My picture was on a thin paper, so I gave it to Bimal to have it laminated. Then I took a nap. I got ready and wore a pale pink tunic to match the fringed petals of the pink flower. Pulling my hair up and adding a pair of pear earrings, I opened the door. To my dismay, I was locked in. I fumbled with the lock and could not release it. After a prolonged panicked scuffle was able to release it. I felt as if someone did not want me to leave…Free at last, I hurried down the stairs, and opened the door to catch a glimpse of the object of my prolonged contemplation. The hibiscus that would be fully open by high noon. To my surprise the flower had vanished. I rubbed my eyes and looked again. No hibiscus! What happened to my flower? I cried out in indignation. I had pictured it perfect arranged next to the lacy yellow scarf on Mom’s forehead. Oh… said Bimal nonchalantly: I fed it to the turtle! What?! I was aghast. You… fed my perfect pink hibiscus to the albino turtle? Why? He only eats hibiscus, was his matter of fact reply. I heaved a deep sigh and plucked two purple Vinca blooms from the garden and arranged them on mother’s scarf, she smiled humored by the hullabaloo. I imagined how utterly stunning she would have looked holding the pink hibiscus but having none, I shrugged because after all Vishnu in his second incarnation was a turtle and perhaps through a Brahmin’s hand my obeisance was indirectly accepted by Shriman Narayana. ( it was serendipitous that the breakfast manager on the way back to America was named Vishnu.)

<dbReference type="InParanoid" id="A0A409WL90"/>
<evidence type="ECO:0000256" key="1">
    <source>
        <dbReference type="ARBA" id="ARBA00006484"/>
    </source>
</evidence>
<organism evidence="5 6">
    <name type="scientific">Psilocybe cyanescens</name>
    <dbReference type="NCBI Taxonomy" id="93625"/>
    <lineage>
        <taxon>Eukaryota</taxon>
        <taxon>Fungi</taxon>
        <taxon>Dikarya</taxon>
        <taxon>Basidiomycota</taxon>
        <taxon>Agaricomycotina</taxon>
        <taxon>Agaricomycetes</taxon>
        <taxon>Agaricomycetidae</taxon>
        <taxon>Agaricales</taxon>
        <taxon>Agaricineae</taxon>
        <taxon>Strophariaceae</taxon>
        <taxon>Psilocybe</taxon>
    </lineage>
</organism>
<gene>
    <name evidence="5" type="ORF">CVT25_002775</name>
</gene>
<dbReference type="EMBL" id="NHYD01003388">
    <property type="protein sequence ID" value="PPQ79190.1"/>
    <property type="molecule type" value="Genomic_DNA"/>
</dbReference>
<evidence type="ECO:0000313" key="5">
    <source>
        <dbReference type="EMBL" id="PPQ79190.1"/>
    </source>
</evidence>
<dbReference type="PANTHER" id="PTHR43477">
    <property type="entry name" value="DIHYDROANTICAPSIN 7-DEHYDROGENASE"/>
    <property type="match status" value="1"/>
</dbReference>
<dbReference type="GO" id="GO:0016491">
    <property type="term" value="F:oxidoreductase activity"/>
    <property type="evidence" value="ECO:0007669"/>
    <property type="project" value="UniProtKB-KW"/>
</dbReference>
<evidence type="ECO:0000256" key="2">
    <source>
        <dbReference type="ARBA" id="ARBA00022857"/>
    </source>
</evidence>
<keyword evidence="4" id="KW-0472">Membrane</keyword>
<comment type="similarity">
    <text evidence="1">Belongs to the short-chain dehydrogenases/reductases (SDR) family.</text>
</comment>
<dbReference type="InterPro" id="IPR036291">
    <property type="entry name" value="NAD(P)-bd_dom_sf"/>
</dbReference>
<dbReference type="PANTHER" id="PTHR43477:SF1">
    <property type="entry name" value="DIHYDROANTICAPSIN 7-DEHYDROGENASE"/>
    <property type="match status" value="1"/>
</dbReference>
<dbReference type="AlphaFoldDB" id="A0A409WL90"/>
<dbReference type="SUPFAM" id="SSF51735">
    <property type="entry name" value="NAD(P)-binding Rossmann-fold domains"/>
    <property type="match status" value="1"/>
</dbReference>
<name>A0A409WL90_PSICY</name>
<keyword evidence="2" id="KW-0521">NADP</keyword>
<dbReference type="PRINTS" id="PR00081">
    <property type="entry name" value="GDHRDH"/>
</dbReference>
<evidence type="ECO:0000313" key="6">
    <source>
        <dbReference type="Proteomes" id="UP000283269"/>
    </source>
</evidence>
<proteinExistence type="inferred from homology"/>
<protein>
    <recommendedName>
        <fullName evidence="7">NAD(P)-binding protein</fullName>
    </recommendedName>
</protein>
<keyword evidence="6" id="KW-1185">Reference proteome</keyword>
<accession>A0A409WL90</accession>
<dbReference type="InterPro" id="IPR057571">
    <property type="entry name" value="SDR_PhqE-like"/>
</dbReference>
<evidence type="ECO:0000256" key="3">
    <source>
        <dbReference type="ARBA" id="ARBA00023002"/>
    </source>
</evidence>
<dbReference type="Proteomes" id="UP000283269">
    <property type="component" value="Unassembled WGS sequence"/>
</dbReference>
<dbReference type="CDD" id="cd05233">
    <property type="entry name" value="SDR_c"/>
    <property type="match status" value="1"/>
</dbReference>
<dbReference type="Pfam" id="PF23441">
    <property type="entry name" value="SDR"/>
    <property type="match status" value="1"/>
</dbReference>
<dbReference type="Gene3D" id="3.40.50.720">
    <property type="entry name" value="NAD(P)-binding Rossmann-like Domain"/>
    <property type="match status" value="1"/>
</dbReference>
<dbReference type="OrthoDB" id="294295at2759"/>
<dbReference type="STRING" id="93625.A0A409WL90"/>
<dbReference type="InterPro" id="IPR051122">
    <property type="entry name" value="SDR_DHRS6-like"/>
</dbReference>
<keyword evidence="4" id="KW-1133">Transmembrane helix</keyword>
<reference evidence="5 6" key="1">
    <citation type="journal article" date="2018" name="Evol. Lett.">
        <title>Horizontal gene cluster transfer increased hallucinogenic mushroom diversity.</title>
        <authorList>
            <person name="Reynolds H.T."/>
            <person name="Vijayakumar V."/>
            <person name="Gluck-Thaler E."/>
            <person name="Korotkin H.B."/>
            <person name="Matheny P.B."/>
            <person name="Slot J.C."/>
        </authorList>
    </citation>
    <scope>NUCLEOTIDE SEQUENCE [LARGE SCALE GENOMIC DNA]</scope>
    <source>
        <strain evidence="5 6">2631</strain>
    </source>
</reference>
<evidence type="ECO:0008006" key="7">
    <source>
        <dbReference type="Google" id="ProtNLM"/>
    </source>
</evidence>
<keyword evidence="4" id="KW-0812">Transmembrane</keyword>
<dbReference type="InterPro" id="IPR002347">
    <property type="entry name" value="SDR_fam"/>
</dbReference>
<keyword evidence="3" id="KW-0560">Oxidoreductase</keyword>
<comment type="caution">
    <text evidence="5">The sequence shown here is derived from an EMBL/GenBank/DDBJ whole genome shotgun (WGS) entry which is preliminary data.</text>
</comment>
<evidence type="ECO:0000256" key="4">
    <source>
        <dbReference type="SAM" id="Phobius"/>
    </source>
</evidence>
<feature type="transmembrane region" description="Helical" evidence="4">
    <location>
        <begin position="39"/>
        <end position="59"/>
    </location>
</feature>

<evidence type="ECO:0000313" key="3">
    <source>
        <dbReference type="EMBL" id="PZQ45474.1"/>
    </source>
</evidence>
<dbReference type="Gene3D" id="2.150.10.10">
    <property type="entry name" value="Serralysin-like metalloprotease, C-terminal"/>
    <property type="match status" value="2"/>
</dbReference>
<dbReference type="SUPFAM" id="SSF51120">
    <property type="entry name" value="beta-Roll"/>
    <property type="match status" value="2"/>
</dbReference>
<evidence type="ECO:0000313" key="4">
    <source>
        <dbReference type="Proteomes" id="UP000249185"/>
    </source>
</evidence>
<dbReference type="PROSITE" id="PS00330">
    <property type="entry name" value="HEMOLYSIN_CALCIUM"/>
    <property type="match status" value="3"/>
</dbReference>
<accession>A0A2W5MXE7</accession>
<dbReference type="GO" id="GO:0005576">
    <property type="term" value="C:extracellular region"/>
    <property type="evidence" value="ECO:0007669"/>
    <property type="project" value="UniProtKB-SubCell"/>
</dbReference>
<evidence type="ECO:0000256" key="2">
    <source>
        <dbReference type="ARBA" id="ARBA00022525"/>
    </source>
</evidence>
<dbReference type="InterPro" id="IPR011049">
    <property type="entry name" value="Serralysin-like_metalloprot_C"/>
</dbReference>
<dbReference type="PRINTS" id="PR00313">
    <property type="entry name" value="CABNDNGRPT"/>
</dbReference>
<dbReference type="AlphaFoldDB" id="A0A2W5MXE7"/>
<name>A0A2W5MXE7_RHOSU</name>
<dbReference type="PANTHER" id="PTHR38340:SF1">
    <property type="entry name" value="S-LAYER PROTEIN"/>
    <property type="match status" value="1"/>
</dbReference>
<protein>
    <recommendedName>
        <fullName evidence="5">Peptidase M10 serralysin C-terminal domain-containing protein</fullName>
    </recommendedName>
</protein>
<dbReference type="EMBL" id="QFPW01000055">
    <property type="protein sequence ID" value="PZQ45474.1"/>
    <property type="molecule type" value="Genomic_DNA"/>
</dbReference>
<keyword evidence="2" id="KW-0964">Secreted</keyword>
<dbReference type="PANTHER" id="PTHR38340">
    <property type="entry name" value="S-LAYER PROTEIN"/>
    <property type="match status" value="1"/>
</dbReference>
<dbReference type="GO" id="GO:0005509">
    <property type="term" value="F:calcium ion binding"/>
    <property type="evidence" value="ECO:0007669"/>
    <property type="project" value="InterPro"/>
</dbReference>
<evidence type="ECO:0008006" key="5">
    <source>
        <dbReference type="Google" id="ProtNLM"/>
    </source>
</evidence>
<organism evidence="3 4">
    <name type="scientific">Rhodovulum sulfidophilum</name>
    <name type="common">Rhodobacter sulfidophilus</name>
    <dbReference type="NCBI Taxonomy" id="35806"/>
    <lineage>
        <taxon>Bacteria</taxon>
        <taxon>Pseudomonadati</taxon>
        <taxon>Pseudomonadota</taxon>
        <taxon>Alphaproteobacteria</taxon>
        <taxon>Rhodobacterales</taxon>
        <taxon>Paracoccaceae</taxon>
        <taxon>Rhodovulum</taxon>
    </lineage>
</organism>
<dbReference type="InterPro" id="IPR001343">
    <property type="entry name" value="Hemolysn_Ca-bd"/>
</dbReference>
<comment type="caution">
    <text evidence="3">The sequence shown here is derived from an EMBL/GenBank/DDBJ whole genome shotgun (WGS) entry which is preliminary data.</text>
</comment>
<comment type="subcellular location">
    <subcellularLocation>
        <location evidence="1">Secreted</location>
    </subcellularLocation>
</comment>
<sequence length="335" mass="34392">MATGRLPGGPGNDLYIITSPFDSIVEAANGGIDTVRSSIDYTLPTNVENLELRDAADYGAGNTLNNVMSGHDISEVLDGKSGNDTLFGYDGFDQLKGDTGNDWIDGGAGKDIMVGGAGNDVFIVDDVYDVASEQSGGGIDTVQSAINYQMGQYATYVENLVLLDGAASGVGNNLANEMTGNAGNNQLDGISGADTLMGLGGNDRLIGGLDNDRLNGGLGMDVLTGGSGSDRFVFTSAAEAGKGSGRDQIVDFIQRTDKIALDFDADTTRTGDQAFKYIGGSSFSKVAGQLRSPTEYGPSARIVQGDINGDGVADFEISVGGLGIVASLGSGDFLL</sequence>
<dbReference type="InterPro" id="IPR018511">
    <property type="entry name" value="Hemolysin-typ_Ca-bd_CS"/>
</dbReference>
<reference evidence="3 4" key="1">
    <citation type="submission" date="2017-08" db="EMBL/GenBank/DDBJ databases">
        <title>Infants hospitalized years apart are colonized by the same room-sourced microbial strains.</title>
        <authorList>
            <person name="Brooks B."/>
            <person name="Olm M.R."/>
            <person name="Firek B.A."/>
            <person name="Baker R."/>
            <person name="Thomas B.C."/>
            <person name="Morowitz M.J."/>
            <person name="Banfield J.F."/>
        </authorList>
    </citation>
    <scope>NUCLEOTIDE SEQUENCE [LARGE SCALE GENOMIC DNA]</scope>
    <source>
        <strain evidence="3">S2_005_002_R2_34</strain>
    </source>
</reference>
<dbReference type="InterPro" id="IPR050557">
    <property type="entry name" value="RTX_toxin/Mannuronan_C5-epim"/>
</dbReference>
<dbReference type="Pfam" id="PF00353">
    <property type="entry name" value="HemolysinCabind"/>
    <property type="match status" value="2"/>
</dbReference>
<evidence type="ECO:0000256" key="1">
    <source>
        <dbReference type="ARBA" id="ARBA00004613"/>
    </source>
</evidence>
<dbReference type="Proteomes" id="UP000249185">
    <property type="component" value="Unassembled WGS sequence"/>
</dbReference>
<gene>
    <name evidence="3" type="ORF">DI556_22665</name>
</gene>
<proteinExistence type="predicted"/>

– Monita Soni
Monita Soni MD is a pathologist who has served the Tennessee Valley through her diagnostic laboratory, PrimePath PC in Decatur. She is the past president of the Huntsville Literary Association and has published poems and essays in news papers and journals ( Poet’s Choice, Alabama Writer’s Conclave, Limestone Dust,Tabula Rasa). Her book of poetry “My Light Reflections” speaks to the heart. She is a regular reader on the Sundial Writer’s Corner on WLRH and thrives in the arts community in Huntsville. She is inspired by twentieth century poets (Robert Frost, Keats, Shelley, Browning and Tagore) and ancient Sufi poet like Hafiz, Rumi and Faiz. From Mumbai, India and living in Alabama for fifteen years, her life and writing style is a pleasing hybrid of eastern and western cultures.